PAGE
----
The Work Group believes that TCOC should "be measured consistently within market segments, be attributed to provider organizations that take accountability as opposed to geographic regions; and allow for maximum flexibility in how provider organizations spend money, including investments in social services and other interventions that address social determinants of disease (and in fact may not have been used to set the benchmark)." We support the Work Group's recommendations in this section8 and recommend that the Work Group also include a fourth statement about the need for maximum flexibility in how provider organizations spend money, including future spending on evidence-based treatments (e.g. Medical Nutrition Therapy/MNT) that are unlikely to be been identified in historical claims and encounter data, given a dearth of claims for effective, but uncovered and/or underutilized services.
The White Paper would thus be strengthened with the addition of language that will assist organizations in distinguishing between services that address social determinants of disease at various levels of prevention, for example, and services that are a component of treatment and management of disease that also may not have been used to inform financial benchmarks. We recognize that there are many patient-centered and cost-effective services not delivered in the existing fee-for-service model, and suggest that the inclusion of the suggested forward-thinking language in the TCOC section would strengthen the ability of Alternative Payment Models to yield not only reductions in cost, but also facilitate improvements in health care delivery and outcomes. Collectively, these recommendations to the Work Group are intended to help organizations get "closer to the mark" when setting financial benchmarks and in estimating the TCOC, without sacrificing the delivery of important cost effective services simply because they were not included in the initial financial analyses.
As mentioned in previous comments on the APM framework submitted to the LAN in November of 2015, the Academy is currently developing a framework for the payment of cost-effective nutrition services in APMs, and we welcome the opportunity to share our resource with the LAN and its stakeholders upon its completion. The framework may be of interest to organizations designing population-based payments for the continuum of care for chronic disease, as well as episode-based payments for cancer, joint replacement surgery and maternity care.
Thank you for the opportunity to provide comments on the white paper regarding financial benchmarking. Please do not hesitate to contact Jeanne Blankenship by phone at 202/775-8277, ext. 6004 or by email at email@example.com or Marsha Schofield at 312/899-1762 or by email at firstname.lastname@example.org with any questions or requests for additional information.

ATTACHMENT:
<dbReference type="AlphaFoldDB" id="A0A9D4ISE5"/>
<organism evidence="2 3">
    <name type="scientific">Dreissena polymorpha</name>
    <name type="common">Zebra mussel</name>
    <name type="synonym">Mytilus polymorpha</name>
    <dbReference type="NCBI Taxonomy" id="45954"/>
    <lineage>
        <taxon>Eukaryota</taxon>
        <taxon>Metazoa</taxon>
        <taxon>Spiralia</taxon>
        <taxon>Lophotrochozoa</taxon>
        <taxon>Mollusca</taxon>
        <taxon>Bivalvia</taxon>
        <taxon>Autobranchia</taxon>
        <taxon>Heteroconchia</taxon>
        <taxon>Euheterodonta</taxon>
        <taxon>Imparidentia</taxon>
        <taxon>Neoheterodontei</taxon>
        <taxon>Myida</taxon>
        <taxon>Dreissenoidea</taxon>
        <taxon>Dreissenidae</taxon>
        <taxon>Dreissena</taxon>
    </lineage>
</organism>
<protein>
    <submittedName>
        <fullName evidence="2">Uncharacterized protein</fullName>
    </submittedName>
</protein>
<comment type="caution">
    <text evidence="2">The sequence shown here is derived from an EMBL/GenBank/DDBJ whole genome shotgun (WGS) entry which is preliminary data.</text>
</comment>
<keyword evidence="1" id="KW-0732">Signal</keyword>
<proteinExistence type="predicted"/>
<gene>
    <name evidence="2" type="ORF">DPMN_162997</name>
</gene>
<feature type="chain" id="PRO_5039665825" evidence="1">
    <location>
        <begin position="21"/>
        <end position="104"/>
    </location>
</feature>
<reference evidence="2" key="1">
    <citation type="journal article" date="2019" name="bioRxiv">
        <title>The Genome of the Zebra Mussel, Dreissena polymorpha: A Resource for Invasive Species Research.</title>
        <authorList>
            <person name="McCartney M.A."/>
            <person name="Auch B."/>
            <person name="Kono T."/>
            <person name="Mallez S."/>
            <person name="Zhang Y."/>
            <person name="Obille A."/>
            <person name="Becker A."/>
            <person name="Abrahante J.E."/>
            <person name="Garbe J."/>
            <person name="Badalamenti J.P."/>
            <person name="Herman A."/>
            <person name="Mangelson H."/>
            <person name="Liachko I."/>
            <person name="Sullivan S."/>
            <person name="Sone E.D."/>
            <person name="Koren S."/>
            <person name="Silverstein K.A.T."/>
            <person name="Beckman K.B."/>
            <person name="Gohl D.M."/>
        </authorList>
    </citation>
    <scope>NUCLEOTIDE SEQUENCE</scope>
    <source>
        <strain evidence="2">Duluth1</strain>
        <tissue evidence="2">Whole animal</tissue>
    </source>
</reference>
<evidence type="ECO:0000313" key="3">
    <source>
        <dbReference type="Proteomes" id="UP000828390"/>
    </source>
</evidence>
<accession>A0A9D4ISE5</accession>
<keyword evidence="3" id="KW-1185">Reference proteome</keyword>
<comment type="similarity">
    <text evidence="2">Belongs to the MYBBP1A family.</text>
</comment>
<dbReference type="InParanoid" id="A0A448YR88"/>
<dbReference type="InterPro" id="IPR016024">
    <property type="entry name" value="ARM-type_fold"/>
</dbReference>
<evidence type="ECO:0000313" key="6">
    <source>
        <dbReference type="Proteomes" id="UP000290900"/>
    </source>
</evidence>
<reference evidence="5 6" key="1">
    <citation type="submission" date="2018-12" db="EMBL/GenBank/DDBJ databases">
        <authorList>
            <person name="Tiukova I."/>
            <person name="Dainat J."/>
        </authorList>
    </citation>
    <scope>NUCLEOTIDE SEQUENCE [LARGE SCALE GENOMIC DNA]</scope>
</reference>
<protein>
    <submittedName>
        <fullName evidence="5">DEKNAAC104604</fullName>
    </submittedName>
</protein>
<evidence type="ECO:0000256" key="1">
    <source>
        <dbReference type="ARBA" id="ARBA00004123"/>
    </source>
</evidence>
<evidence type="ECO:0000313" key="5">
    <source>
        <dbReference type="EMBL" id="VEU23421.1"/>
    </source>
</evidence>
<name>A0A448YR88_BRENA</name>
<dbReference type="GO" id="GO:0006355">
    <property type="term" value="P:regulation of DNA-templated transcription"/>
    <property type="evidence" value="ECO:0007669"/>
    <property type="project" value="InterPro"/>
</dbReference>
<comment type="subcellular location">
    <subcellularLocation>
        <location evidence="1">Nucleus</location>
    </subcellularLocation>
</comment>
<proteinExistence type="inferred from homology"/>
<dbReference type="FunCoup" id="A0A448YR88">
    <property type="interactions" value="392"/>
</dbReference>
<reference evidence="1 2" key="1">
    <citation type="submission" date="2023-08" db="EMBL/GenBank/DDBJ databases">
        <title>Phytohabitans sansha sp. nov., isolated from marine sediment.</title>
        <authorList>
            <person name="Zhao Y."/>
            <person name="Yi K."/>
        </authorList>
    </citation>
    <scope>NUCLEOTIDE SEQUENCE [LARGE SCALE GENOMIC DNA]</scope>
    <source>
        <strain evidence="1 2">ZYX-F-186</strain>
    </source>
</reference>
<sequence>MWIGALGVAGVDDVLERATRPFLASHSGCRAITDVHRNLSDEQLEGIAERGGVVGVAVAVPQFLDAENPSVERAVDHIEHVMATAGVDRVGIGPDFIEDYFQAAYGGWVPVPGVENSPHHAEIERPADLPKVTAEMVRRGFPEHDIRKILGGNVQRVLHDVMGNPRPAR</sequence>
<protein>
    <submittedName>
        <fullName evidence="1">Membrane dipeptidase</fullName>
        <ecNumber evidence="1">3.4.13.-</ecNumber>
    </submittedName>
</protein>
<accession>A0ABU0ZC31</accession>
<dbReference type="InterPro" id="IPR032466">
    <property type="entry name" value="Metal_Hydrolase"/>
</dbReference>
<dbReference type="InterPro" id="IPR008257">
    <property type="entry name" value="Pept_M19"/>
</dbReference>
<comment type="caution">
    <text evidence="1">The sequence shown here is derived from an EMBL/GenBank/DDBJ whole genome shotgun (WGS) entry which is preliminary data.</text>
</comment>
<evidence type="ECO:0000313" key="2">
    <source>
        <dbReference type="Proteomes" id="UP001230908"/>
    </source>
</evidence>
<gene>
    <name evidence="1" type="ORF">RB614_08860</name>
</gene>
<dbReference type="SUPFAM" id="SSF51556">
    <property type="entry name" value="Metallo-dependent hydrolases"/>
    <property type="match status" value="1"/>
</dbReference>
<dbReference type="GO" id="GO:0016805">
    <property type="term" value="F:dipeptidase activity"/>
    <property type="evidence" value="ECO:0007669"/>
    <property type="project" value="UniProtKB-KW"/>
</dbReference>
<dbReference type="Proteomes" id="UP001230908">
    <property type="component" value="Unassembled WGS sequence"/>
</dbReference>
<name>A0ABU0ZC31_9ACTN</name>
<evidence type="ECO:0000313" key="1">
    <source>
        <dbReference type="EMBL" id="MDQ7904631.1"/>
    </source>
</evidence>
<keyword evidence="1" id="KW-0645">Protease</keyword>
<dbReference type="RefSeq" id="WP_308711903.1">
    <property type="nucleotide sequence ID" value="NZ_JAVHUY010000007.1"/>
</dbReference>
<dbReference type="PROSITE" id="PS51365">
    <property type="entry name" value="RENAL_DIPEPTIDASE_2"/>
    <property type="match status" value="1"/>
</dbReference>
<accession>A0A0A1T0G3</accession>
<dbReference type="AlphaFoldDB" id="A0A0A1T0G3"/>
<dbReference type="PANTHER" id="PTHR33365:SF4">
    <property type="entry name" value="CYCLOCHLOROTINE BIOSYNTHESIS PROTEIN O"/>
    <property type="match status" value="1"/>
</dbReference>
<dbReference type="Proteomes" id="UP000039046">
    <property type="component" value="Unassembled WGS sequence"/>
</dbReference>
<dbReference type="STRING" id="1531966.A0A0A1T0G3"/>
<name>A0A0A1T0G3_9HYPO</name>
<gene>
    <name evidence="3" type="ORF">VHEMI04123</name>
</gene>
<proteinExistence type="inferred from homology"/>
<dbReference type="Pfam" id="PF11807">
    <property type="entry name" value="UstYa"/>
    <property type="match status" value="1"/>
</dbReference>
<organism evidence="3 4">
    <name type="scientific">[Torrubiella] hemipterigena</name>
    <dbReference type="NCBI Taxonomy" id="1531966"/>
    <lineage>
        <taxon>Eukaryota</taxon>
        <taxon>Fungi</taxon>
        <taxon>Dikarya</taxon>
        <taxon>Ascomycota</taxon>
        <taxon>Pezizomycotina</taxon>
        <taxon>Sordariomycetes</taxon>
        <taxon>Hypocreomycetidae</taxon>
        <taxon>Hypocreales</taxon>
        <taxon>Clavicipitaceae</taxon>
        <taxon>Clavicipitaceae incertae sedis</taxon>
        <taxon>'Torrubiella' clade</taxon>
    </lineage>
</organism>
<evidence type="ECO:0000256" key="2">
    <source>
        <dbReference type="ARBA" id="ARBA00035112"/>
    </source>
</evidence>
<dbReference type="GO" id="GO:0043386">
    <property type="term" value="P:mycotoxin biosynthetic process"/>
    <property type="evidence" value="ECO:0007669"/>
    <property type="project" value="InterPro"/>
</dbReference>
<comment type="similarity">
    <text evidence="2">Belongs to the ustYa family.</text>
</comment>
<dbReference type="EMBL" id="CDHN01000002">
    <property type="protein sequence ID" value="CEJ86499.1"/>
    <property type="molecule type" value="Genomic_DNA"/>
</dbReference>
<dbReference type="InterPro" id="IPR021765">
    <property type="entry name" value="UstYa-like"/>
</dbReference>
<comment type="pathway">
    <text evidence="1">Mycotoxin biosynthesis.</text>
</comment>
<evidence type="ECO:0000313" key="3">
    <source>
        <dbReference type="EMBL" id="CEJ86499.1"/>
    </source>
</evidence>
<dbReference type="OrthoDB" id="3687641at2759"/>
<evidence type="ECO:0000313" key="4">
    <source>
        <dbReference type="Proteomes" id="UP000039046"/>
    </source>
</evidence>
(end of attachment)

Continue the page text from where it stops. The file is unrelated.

Jeanne Blankenship, MS, RDN
Vice President, Policy Initiatives and Advocacy
Academy of Nutrition and Dietetics
Marsha Schofield, MS, RD, LD, FAND
Senior Director, Governance
Academy of Nutrition and Dietetics
1 The Academy approved the optional use of the credential "registered dietitian nutritionist (RDN)" by "registered dietitians (RDs)" to more accurately convey who they are and what they do as the nation's food and nutrition experts. The RD and RDN credentials have identical meanings and legal trademark definitions.
2 42 U.S.C. 1395x(vv)(1).
3 Alternative Payment Model Framework Final White Paper, published January 12, 2016, Accessed February 19, 2016
4 "Accelerating and Aligning Population-Based Payment Models: Financial Benchmarking Draft White Paper" Version date 2 February 2016, page 2.
5 Grade 1 data. Academy Evidence Analysis Library, [Grade Definitions: Strength of the Evidence for a Conclusion/Recommendation Grade I, "Good evidence is defined as: "The evidence consists of results from studies of strong design for answering the questions addressed. The results are both clinically important and consistent with minor exceptions at most. The results are free of serious doubts about generalizability, bias and flaws in research design. Studies with negative results have sufficiently large sample sizes to have adequate statistical power."
6 Alternative Payment Model Framework Final White Paper, published January 12, 2016, pages 1, 5, and 10. Accessed February 19, 2016.
7 Hochman, M, Chen A, Serota M, "Payer Agnosticism" The New England Journal of Medicine, 2013; 369:502-503. Accessed March 6, 2016.
8 "Accelerating and Aligning Population-Based Payment Models: Financial Benchmarking Draft White Paper" Version date 2 February 2016, page 5.